Each day of the week, the mercato pop up on different streets. On Mondays it will be such-and-such street; Fridays such-and-such street, and so on. You can of course find fresh fruits and vegetables, but you’ll also see butchers and fishmongers selling out of food trucks with their awnings pitched out the side. Aside from food, there are everyday essentials, clothing, plants, and all kinds of others offerings. You can probably buy everything at the mercato except a new pet.
When I first started going to these markets, the vendors would start shouting “Hey, beautiful!” and “Special deals for lovely young ladies!” the moment I stepped into the street. I enjoyed the compliments and would smile to myself as I passed. So I was a little disappointed when I realized that the vendors were simply directing them at the crowds and not at me… and even more disappointed when I realized they had all tricked me into buying way more food than I needed. Not because they added “special extras” to my bags for free, but because they’d fill them with way more than I asked for and grin while they rang it all up for full price. It wouldn’t be a big deal if it were food that stays fresh, but the produce vendors were as bad as everybody else. Frantically trying to sell off the fruits and vegetables that were getting past their peak, they’d pretend (?) not to hear me even if I told them they were giving me way more than I needed!
Generally speaking, there are two types of mercato. There are the large-scale markets that run from morning until afternoon—the ones you see in the guidebooks and can be a fun place for tourists to visit as well—and then there are the morning markets that are usually closed by the time noon rolls around. These feature smaller vendors that are frequented by local residents. Both types only appear on certain days during certain times, and are set up in streets or open areas converted for that purpose. Street signs are posted in market zones to warn people that there is no parking during those times except for market vendors.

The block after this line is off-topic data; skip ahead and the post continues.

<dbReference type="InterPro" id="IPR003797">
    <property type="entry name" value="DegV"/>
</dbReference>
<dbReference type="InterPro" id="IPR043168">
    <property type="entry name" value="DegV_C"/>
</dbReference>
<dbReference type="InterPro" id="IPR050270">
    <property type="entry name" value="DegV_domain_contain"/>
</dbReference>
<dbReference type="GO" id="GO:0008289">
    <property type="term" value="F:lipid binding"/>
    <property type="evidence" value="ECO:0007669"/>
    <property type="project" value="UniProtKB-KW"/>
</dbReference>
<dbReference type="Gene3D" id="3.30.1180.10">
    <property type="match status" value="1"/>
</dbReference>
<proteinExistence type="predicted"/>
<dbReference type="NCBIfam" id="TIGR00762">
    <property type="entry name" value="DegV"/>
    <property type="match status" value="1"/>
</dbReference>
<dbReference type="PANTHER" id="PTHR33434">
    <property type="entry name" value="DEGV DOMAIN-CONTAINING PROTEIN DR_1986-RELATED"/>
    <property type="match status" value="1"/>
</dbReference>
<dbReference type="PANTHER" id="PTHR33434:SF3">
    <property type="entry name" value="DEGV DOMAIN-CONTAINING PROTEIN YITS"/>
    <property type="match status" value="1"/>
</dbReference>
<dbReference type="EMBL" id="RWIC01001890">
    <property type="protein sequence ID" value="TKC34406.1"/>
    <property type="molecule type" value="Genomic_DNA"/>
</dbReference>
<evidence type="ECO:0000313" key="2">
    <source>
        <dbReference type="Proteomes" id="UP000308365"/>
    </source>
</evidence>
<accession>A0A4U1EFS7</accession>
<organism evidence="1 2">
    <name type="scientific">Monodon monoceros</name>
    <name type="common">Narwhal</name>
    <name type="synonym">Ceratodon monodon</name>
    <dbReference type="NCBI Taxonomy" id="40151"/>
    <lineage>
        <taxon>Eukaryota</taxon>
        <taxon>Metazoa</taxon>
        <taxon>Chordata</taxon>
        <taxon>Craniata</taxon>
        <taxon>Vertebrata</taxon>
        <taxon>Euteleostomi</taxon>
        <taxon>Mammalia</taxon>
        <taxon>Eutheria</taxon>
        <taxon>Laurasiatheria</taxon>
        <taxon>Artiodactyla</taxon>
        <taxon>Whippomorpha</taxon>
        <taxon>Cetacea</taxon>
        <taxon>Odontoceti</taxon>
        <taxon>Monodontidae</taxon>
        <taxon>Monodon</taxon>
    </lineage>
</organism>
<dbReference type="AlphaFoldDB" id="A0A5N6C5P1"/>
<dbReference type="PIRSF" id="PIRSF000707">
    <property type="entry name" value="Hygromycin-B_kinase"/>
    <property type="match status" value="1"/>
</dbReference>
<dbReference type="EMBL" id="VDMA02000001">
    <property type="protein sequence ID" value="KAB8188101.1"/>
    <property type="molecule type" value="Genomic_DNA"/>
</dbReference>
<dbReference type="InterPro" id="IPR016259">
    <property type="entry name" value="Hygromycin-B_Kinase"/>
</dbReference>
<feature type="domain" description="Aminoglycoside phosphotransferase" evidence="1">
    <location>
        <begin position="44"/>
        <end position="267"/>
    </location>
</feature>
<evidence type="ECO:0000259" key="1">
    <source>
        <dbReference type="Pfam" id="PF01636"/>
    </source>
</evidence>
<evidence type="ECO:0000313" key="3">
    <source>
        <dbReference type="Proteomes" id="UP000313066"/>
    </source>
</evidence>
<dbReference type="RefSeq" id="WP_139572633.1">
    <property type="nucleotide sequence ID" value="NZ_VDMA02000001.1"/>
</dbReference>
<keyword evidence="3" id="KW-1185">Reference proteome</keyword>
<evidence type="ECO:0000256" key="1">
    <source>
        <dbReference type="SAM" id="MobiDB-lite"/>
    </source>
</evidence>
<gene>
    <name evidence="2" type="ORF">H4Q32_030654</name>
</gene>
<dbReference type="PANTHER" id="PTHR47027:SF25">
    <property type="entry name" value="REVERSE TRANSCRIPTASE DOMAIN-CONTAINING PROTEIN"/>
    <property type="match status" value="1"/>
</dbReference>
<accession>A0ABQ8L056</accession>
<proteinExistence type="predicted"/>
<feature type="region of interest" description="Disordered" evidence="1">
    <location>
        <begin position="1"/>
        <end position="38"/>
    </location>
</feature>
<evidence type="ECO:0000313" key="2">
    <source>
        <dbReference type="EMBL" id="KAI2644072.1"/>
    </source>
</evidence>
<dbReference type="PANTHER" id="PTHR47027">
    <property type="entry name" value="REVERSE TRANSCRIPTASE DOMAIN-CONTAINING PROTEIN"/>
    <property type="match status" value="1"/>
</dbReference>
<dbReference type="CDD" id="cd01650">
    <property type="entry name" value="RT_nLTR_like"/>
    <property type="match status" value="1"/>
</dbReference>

Because they start setting up the stalls early in the morning, the people that live in the area have to remember the night before not to park their cars there. Even if you’re not a local resident, it’s really important that you’re aware of where and when the mercato are being held. If not, you’ll regret it! You may end up panicking when a street you typically drive on is closed to traffic that day, or when you get snarled up in double-parked traffic near a market and end up frantically trying to get out. Add to all that the fact that many of the streets in Milan are one-way, so it’s not always easy to correct your mistake if you accidently turn down the wrong one.
Once the market is over, it’s time for the street sweepers to come through.
With all of this commotion, I’m guessing that the people that live along the mercato streets stay stressed out for a full day every week. And yet, despite how tiny Milan is, there are some one hundred open-air markets of various sizes going on in the city. They’re an inseparable part of Italian life.
Meanwhile, although it was revolutionary when the 24-7 supermarkets started popping up, they couldn’t get enough customers to stay open. Within a year or less they started closing overnight—though they still have the 24-7 signs they went to all that trouble to make.
I’m guessing that the 24-7 convenience stores you see in Japan wouldn’t really catch on in Italy, either.
Incidentally, it’s raining today, so the open-air market is more like a sheltered-from-the-rain market. There aren’t many vendors or buyers out. Still, customers seem to prefer to shop here instead of going to the supermarket...